The path to better credit isn’t a sprint, but a marathon. With patience, a clear strategy, and a touch of perseverance, you’ll witness tangible improvements. I saw it countless times at Stilt, and I firmly believe that everyone has the power to redefine their financial narrative.

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Final Thoughts

When answering the question of can you get an apartment with bad credit, it is important to understand all your options. Firstly, some rental situations do not require a credit check at all. Otherwise, you can get help from someone else—either a cosigner or roommate—or offer to pay an extra month upfront. If you do not need housing urgently, you can also spend some time improving your credit score before you rent. And if you’re struggling to repair your credit score, check out Credit Saint. If they’re credit specialists can’t help you, they offer a 90-day money-back-guarantee.

Renting an Apartment With Bad Credit FAQ

Below are some common questions about renting an apartment with bad credit and their answers.

Can you get an apartment with a credit score of 500?

While a credit score of 500 is considered low, it is still possible to secure an apartment. However, landlords might request additional assurances such as a larger security deposit, a guarantor or cosigner, or upfront payment of multiple months’ rent.

What is the lowest credit score to rent an apartment?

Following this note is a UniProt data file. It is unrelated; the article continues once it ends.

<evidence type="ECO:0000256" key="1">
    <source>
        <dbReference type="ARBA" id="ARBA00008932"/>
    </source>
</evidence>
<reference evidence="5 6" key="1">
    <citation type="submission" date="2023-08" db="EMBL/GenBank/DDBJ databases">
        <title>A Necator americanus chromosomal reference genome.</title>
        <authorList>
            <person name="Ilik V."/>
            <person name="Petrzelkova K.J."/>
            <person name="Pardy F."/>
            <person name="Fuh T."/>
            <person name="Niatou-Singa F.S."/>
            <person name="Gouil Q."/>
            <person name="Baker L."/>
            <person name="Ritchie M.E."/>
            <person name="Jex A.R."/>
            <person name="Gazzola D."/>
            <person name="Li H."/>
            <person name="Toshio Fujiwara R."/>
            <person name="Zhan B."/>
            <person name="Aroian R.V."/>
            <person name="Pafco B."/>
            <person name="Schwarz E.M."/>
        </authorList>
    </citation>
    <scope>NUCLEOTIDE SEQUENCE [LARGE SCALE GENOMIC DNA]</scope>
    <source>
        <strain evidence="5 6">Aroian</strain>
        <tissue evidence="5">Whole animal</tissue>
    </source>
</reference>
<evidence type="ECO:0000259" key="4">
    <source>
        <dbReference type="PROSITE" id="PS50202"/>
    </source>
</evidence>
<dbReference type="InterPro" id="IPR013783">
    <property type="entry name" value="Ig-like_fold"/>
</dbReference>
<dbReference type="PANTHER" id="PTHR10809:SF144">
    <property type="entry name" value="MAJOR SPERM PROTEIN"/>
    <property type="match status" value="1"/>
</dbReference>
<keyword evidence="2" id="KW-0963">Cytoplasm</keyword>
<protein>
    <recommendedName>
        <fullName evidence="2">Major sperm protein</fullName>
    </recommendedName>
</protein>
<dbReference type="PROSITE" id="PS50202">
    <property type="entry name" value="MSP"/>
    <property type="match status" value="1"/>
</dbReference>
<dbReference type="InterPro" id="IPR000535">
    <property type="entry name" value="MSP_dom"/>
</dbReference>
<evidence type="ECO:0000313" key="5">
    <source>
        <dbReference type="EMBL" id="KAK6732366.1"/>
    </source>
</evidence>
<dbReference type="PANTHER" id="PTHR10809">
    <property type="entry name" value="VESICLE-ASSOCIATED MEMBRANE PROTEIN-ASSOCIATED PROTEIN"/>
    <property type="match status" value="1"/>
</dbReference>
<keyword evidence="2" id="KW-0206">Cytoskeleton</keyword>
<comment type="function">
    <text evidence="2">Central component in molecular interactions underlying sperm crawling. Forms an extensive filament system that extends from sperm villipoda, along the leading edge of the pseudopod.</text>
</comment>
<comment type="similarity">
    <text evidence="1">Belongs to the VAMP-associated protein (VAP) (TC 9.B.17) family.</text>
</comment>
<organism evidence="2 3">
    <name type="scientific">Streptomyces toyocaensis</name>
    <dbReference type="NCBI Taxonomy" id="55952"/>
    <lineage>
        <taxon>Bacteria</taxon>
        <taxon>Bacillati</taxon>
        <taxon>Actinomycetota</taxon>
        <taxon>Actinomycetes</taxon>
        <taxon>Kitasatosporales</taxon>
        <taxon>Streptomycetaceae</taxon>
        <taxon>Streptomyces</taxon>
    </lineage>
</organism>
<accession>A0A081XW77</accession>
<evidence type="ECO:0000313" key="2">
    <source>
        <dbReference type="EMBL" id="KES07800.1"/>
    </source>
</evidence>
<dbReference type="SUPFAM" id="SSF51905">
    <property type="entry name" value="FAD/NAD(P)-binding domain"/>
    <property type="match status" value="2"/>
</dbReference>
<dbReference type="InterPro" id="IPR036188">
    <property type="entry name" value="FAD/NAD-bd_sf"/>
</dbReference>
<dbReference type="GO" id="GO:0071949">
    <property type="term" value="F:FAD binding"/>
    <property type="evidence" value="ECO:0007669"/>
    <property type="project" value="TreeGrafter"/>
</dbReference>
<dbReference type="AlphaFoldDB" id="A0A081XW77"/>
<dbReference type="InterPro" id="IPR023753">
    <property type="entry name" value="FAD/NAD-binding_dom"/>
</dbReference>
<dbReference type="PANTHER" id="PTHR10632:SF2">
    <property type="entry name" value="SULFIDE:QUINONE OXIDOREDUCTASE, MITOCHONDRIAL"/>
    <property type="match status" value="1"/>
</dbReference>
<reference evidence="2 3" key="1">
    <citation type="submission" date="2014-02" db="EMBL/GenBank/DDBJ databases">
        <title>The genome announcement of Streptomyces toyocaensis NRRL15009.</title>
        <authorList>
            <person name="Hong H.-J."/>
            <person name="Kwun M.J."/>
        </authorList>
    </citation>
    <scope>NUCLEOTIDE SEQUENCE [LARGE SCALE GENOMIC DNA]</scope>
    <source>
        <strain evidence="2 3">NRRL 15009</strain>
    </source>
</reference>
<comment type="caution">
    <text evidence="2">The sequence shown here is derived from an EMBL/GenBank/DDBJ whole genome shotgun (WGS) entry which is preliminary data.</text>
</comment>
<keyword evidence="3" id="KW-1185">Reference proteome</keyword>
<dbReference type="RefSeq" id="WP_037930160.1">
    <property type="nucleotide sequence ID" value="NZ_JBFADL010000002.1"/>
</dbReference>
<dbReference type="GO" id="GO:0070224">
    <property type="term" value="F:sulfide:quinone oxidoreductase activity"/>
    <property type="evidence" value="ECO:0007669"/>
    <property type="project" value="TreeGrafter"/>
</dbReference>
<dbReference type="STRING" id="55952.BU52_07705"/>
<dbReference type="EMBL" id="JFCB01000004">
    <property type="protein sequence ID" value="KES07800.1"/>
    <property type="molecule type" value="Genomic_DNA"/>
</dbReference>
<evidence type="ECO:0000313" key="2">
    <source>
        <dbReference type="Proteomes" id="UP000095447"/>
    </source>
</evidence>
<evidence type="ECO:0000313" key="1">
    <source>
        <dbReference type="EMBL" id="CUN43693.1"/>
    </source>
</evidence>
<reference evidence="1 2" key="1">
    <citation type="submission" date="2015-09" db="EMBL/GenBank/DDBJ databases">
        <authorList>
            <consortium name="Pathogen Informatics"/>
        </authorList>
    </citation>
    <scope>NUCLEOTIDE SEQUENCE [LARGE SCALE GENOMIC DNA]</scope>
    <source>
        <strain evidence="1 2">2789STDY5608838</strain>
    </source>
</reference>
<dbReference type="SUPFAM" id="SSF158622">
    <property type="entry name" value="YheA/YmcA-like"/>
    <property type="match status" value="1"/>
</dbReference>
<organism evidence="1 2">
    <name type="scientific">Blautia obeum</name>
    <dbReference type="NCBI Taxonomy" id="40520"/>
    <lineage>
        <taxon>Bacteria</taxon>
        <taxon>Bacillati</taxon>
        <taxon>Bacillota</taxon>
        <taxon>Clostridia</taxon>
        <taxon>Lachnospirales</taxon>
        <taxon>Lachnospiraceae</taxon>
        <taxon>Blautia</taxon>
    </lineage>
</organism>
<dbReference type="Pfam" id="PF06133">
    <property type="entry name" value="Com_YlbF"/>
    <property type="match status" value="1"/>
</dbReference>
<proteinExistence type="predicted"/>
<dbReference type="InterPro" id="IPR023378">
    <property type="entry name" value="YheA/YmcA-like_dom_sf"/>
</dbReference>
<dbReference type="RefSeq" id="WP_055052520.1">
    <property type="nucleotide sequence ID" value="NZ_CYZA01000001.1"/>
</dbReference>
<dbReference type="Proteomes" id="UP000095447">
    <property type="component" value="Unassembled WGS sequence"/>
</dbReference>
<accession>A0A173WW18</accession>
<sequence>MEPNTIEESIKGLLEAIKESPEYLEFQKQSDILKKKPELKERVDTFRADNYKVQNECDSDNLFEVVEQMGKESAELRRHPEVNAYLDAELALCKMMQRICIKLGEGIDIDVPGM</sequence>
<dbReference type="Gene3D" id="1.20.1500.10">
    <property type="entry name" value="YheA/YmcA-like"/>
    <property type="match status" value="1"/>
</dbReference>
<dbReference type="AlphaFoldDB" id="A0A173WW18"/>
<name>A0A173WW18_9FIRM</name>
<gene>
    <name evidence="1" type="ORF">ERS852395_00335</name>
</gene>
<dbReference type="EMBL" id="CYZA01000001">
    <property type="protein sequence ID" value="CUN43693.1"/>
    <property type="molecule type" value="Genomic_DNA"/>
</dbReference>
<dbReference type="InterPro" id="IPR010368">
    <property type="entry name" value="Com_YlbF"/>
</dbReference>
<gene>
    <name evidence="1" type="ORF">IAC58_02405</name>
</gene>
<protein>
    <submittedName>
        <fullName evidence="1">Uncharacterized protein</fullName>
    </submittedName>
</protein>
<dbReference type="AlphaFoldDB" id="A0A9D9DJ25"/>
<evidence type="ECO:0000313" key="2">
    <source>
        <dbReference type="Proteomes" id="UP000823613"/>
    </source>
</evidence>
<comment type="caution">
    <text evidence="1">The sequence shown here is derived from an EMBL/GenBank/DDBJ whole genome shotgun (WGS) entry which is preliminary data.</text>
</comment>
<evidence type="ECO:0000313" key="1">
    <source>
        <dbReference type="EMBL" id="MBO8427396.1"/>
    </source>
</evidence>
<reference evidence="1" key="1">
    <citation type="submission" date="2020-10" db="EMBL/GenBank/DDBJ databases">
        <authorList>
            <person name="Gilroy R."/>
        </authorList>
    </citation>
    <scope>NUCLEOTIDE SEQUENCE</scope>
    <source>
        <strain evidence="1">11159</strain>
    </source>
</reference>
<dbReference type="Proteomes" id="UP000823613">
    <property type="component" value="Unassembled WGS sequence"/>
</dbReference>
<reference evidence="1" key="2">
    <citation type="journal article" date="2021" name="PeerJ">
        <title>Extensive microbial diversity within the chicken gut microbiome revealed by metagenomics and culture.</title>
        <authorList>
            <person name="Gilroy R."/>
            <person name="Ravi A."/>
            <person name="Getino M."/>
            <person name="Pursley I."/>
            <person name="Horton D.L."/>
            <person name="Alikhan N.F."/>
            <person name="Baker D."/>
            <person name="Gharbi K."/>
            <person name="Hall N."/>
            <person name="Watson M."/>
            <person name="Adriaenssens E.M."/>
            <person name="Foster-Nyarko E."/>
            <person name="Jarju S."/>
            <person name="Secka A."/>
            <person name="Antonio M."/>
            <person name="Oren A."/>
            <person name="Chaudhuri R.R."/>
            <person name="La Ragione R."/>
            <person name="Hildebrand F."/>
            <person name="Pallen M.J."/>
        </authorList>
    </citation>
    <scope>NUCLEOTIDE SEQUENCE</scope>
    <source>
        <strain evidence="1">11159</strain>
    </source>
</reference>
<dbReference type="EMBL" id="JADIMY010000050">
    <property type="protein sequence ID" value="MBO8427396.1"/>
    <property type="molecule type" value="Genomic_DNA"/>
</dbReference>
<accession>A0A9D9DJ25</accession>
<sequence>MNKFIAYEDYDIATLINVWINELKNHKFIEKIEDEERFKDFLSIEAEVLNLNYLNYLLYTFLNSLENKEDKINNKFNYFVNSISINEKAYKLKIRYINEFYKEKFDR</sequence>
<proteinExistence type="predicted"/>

There isn’t a universally set “lowest” credit score to rent an apartment, as leasing criteria can vary from one landlord or property management company to another. Some landlords might have more lenient requirements, especially in less competitive rental markets or if other aspects of your application are strong, such as a steady income.

How bad does your credit have to be to not get an apartment?

There’s no specific threshold that guarantees a denial. However, severe negative marks like recent bankruptcies, evictions, or numerous unpaid debts can significantly hamper your chances. Each landlord has their own criteria, so it’s always a good idea to discuss your situation upfront or seek properties with more lenient credit requirements.

What does your credit score have to be to get into an apartment?

While there’s no universally agreed-upon minimum credit score, many landlords prefer tenants to have a score of 620 or higher, as it is commonly seen as the threshold for “good” credit. However, it’s essential to remember that landlords consider other factors in addition to the credit score, such as rental history, income, and references.

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Frank Gogol

I’m a firm believer that information is the key to financial freedom. On the Stilt Blog, I write about the complex topics — like finance, immigration, and technology — to help immigrants make the most of their lives in the U.S. Our content and brand have been featured in Forbes, TechCrunch, VentureBeat, and more.